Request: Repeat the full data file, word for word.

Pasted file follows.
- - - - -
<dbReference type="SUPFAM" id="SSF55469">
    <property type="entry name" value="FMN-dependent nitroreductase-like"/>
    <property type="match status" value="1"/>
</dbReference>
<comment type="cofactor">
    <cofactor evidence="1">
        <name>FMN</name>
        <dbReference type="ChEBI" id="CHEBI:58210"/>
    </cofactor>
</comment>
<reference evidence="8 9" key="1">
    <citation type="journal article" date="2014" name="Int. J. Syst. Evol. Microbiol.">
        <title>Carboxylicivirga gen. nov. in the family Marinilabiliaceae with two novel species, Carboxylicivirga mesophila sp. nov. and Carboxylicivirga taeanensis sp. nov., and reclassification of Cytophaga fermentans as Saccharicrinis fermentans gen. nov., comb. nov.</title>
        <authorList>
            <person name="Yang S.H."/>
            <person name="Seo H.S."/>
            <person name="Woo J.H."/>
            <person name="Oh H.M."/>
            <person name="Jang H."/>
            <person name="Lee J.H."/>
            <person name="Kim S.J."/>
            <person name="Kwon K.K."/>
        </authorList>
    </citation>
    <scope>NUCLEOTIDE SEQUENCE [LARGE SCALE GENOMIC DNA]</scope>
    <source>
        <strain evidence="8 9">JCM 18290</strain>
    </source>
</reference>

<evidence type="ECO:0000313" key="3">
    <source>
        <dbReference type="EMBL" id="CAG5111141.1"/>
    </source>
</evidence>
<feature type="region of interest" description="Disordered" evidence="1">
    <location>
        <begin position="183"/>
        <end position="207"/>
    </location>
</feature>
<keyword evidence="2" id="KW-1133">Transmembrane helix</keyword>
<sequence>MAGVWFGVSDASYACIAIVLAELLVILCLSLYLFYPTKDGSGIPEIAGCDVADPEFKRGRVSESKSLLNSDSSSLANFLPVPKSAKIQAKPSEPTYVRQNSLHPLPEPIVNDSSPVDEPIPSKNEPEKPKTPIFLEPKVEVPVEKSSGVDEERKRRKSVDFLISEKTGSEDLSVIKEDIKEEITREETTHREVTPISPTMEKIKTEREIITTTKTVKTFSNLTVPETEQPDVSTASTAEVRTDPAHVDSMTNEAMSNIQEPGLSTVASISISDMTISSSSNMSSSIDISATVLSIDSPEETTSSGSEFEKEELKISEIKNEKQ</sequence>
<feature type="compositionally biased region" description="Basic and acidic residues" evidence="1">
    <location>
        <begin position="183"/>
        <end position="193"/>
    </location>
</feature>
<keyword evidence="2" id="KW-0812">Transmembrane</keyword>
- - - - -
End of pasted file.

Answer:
<dbReference type="SUPFAM" id="SSF55469">
    <property type="entry name" value="FMN-dependent nitroreductase-like"/>
    <property type="match status" value="1"/>
</dbReference>
<comment type="cofactor">
    <cofactor evidence="1">
        <name>FMN</name>
        <dbReference type="ChEBI" id="CHEBI:58210"/>
    </cofactor>
</comment>
<reference evidence="8 9" key="1">
    <citation type="journal article" date="2014" name="Int. J. Syst. Evol. Microbiol.">
        <title>Carboxylicivirga gen. nov. in the family Marinilabiliaceae with two novel species, Carboxylicivirga mesophila sp. nov. and Carboxylicivirga taeanensis sp. nov., and reclassification of Cytophaga fermentans as Saccharicrinis fermentans gen. nov., comb. nov.</title>
        <authorList>
            <person name="Yang S.H."/>
            <person name="Seo H.S."/>
            <person name="Woo J.H."/>
            <person name="Oh H.M."/>
            <person name="Jang H."/>
            <person name="Lee J.H."/>
            <person name="Kim S.J."/>
            <person name="Kwon K.K."/>
        </authorList>
    </citation>
    <scope>NUCLEOTIDE SEQUENCE [LARGE SCALE GENOMIC DNA]</scope>
    <source>
        <strain evidence="8 9">JCM 18290</strain>
    </source>
</reference>

<evidence type="ECO:0000313" key="3">
    <source>
        <dbReference type="EMBL" id="CAG5111141.1"/>
    </source>
</evidence>
<feature type="region of interest" description="Disordered" evidence="1">
    <location>
        <begin position="183"/>
        <end position="207"/>
    </location>
</feature>
<keyword evidence="2" id="KW-1133">Transmembrane helix</keyword>
<sequence>MAGVWFGVSDASYACIAIVLAELLVILCLSLYLFYPTKDGSGIPEIAGCDVADPEFKRGRVSESKSLLNSDSSSLANFLPVPKSAKIQAKPSEPTYVRQNSLHPLPEPIVNDSSPVDEPIPSKNEPEKPKTPIFLEPKVEVPVEKSSGVDEERKRRKSVDFLISEKTGSEDLSVIKEDIKEEITREETTHREVTPISPTMEKIKTEREIITTTKTVKTFSNLTVPETEQPDVSTASTAEVRTDPAHVDSMTNEAMSNIQEPGLSTVASISISDMTISSSSNMSSSIDISATVLSIDSPEETTSSGSEFEKEELKISEIKNEKQ</sequence>
<feature type="compositionally biased region" description="Basic and acidic residues" evidence="1">
    <location>
        <begin position="183"/>
        <end position="193"/>
    </location>
</feature>
<keyword evidence="2" id="KW-0812">Transmembrane</keyword>